Tish and Abram March visit the James family in Beacercreek Ohio
As the Lab Director of the 2018 Athletes In Action JAM Camp, I cdecided to start the first lab giving very few instructions in order to highlight the chaos of arrogance and the need to be teachable.
This was a huge risk on my part because it was my first time at the cam and my first time directing the labs. I was VERY aware that my approach could be viewed as I don't know what I'm doing.
I didn't inform anyone of what I planned to do, not my assistants, not the other leaders, nor the mentors. Chaos is what happened.
As the young men took to the volleyball courts in a huge gagle of a mess, some young men attempted to form teams, while others just started throwing the ball over the net. Yelling back and forth, puzzled looks on the faces of on-lookers, mentors and assitants, and attempts by others to bring some order to the chaoscontinued for several minutes as I walke around the courts observing.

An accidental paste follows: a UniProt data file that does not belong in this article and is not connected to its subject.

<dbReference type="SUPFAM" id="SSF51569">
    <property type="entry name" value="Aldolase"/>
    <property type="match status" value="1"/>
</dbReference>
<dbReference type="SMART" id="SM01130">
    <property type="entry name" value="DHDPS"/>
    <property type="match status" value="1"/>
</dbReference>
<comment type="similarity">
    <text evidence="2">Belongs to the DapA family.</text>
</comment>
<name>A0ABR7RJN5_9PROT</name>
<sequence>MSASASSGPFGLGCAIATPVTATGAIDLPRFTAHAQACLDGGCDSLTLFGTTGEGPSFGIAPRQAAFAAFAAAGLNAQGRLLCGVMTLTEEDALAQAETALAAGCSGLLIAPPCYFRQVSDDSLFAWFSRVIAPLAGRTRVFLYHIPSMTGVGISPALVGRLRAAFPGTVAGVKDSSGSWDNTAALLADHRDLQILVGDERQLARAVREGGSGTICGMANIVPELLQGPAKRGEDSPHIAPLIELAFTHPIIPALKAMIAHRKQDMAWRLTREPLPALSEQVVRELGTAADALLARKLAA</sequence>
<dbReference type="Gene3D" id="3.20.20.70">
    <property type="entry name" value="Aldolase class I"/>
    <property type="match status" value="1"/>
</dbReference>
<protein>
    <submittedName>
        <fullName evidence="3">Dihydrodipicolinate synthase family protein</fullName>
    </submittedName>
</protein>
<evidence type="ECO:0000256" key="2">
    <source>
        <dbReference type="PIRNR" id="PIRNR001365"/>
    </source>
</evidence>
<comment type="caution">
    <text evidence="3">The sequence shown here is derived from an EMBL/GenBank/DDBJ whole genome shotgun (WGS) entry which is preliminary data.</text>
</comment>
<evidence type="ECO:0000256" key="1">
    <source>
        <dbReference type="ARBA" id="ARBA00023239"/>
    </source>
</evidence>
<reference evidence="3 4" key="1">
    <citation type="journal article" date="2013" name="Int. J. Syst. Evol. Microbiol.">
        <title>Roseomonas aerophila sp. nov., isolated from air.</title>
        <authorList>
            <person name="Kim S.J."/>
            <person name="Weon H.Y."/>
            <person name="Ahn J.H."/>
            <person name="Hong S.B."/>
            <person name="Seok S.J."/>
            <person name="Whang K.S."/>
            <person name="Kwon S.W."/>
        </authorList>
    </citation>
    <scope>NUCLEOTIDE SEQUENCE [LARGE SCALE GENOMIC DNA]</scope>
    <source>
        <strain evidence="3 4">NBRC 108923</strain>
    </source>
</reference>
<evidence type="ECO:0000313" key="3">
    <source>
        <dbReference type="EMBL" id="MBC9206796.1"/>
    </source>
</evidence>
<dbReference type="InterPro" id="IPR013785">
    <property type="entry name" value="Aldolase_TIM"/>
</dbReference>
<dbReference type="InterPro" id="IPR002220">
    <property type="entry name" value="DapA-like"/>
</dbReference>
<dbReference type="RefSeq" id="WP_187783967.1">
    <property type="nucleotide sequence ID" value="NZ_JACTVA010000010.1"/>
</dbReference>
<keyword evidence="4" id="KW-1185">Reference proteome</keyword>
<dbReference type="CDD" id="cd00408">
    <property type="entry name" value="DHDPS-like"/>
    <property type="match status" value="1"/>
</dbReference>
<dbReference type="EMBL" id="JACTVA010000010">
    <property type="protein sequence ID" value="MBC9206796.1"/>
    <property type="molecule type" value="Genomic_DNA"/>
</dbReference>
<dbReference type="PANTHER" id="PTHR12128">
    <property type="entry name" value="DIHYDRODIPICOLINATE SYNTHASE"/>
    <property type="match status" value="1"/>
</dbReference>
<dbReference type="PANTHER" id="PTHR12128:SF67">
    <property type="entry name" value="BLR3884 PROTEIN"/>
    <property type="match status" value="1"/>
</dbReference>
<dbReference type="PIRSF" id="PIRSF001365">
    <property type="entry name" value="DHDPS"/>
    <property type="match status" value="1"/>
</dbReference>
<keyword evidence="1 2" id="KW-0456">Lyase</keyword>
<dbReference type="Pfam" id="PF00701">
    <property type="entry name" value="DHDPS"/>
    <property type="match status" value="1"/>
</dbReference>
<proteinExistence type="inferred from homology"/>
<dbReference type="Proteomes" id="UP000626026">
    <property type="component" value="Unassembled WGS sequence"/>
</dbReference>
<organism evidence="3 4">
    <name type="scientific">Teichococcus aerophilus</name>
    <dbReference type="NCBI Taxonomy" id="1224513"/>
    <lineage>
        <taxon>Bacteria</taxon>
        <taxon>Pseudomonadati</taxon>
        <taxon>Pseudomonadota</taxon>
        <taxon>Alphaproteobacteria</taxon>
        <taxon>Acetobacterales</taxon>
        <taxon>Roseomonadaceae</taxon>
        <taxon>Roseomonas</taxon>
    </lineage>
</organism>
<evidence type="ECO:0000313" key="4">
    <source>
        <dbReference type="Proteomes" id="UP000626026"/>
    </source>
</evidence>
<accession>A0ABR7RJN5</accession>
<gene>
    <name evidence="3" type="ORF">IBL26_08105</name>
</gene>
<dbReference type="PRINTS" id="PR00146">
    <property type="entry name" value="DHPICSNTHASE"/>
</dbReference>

Finally, I bleww my whistle.
When there was silence on the courts, I asked, "Who knows what we are supposed to be doing?"
After a couple of faint answers from the crowd, I asked, "Did anyone ask?"
No one answered. Silence.
Then, I highlighted my point.
"Arogance shows itself through assumptions. Most of you assumed you knew what we were to do, but no one asked! The result, as we just witnessed, is chaos. Before we tackle any of the scriptural principles, you all must be teachable! To be teachable, you must be humble enough to know that you don't know everything. You must be humble enough to ask for direction and instruction. You must be TEACHABLE."
From that point, we all started learning, together.
See the 2018 JAM Camp pictures I took.
2018 JAM Camp Recap by John Oliver
JAM Camp website by Tracy Awino